Cholesterol embolization in renal allografts

Mary G. Ripple, Douglas Charney, Tibor Nadasdy

Research output: Contribution to journalArticlepeer-review

19 Scopus citations


Renal cholesterol embolization (RCE) in native kidneys has a dismal outcome and frequently leads to irreversible renal failure. RCE may rarely occur in renal allografts as well, particularly if the recipient or the donor has prominent atherosclerosis. The natural history of RCE in renal transplants is unknown. We have reviewed the surgical pathology files of The Johns Hopkins Hospital in the 14-year period between 1984 and early 1999 and found 7 RCE cases among 1500 renal transplant biopsies (0.47%). One of the seven cases had three biopsies showing cholesterol emboli, the first of which was a postreperfusion (immediate posttransplant) biopsy. The probable source of the cholesterol emboli was the recipient in six cases and the donor in one case. Five donors were cadaveric and two were living donors. Six biopsies were taken within the first 4 months posttransplant (four were postreperfusion biopsies). One recent patient had the inciting event of arteriography and stent placement 2 years posttransplant and is currently doing well. One kidney failed due to posttransplant lymphoproliferative disorder (PTLD), another kidney failed with complicating opportunistic infections, and the other five were functioning 2 to 6 years posttransplant. A literature review revealed additional 14 RCE cases in renal transplants. Combining our cases with those in the literature (21 cases), reveals that the origin of the RCE was probably the recipient in 11 cases (seven cadaveric, two living-related, and two unknown), and the donor in 10 cases (eight cadaveric and two unknown). Graft failure occurred in two of the 11 cases, where RCE was of probable recipient origin. Seven of the 10 kidneys, where the RCE was probably of donor origin, failed due to allograft dysfunction; one of them also developed superimposed rejection and cytomegalovirus infection. We conclude that if RCE is originating in the recipient, graft survival is usually good. In contrast, if RCE is of donor origin, graft dysfunction and subsequent graft loss are common. The reason for this difference may be the more extensive RCE developing in an atherosclerotic cadaveric donor during organ procurement or severe trauma leading to death.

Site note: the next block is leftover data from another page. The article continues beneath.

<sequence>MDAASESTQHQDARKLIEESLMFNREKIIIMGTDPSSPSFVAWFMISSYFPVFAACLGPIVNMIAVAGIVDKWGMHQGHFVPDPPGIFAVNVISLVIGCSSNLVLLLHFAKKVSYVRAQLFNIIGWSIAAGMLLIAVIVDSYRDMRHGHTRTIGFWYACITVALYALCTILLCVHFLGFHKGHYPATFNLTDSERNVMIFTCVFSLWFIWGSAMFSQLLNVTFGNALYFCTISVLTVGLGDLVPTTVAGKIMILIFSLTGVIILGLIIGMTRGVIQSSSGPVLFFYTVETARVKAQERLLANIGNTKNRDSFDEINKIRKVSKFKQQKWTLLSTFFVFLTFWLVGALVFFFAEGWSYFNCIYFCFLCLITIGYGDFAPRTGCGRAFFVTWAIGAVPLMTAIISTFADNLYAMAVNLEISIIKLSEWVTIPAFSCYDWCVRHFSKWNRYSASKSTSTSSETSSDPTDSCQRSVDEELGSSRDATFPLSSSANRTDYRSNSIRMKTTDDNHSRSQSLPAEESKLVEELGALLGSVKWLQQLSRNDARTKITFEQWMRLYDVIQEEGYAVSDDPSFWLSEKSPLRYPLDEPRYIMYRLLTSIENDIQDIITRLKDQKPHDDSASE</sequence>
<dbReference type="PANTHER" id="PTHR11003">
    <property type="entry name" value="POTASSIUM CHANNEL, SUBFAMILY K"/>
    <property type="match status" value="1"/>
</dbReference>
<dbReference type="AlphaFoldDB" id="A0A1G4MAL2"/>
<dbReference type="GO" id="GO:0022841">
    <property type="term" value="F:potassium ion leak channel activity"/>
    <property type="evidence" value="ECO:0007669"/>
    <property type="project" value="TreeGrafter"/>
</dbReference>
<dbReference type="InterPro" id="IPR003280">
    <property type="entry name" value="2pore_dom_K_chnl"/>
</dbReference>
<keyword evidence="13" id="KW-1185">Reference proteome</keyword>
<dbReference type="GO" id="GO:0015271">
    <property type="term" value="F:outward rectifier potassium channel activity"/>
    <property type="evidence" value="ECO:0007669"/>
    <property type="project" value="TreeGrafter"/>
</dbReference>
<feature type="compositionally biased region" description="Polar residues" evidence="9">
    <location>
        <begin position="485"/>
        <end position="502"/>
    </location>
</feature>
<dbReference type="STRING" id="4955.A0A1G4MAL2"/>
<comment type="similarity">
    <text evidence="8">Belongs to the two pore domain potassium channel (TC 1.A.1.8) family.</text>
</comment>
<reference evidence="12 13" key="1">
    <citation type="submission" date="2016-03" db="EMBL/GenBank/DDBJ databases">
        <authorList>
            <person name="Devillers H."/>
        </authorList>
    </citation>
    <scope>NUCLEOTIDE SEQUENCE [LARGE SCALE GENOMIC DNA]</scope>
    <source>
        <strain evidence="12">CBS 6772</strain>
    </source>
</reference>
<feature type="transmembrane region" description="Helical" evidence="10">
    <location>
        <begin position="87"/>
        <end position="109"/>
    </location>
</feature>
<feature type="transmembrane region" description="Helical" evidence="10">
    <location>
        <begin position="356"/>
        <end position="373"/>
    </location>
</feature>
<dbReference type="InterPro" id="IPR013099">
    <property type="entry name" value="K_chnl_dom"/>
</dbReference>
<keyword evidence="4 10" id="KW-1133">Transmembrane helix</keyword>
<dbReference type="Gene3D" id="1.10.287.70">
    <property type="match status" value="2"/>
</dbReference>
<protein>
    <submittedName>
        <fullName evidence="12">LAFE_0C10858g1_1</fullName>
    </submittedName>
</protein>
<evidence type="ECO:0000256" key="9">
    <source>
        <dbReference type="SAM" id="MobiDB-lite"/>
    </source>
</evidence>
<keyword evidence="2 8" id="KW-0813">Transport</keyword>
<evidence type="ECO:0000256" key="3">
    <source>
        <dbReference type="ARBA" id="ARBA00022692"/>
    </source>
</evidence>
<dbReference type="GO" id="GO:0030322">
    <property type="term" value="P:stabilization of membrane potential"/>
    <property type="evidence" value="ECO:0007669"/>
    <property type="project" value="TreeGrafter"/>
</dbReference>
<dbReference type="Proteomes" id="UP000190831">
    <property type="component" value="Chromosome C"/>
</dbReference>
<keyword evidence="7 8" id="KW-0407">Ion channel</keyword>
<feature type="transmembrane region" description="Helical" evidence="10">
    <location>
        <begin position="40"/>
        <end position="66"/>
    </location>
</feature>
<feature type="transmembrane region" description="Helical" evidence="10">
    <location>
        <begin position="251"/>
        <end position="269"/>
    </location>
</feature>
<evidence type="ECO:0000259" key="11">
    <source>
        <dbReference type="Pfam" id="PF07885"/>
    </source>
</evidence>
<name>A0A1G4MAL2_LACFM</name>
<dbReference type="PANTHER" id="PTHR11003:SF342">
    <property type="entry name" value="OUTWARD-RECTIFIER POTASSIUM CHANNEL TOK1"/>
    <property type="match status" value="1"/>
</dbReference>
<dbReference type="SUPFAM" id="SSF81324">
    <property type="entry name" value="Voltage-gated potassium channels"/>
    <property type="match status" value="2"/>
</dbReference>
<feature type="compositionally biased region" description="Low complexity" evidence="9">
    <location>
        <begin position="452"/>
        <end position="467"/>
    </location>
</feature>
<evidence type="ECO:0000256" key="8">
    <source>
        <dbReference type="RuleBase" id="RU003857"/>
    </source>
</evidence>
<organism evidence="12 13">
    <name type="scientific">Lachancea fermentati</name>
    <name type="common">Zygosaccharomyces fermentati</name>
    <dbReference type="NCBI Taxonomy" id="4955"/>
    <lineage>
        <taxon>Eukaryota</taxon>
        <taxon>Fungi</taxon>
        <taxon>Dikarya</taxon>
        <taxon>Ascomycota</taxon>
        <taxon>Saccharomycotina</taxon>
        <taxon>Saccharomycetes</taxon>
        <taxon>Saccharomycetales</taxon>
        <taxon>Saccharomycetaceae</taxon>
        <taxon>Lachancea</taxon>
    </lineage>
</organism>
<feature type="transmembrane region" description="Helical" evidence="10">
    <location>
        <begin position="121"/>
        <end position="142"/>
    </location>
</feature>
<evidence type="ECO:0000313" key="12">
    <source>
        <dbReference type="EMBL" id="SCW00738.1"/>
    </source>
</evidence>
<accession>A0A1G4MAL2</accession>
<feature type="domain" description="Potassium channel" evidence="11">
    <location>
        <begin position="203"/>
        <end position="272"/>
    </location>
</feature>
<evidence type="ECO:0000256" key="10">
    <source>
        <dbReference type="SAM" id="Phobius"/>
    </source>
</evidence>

Original languageEnglish (US)
Pages (from-to)2221-2225
Number of pages5
Issue number10
StatePublished - May 27 2000

ASJC Scopus subject areas

  • Transplantation
  • Immunology


Dive into the research topics of 'Cholesterol embolization in renal allografts'. Together they form a unique fingerprint.

Cite this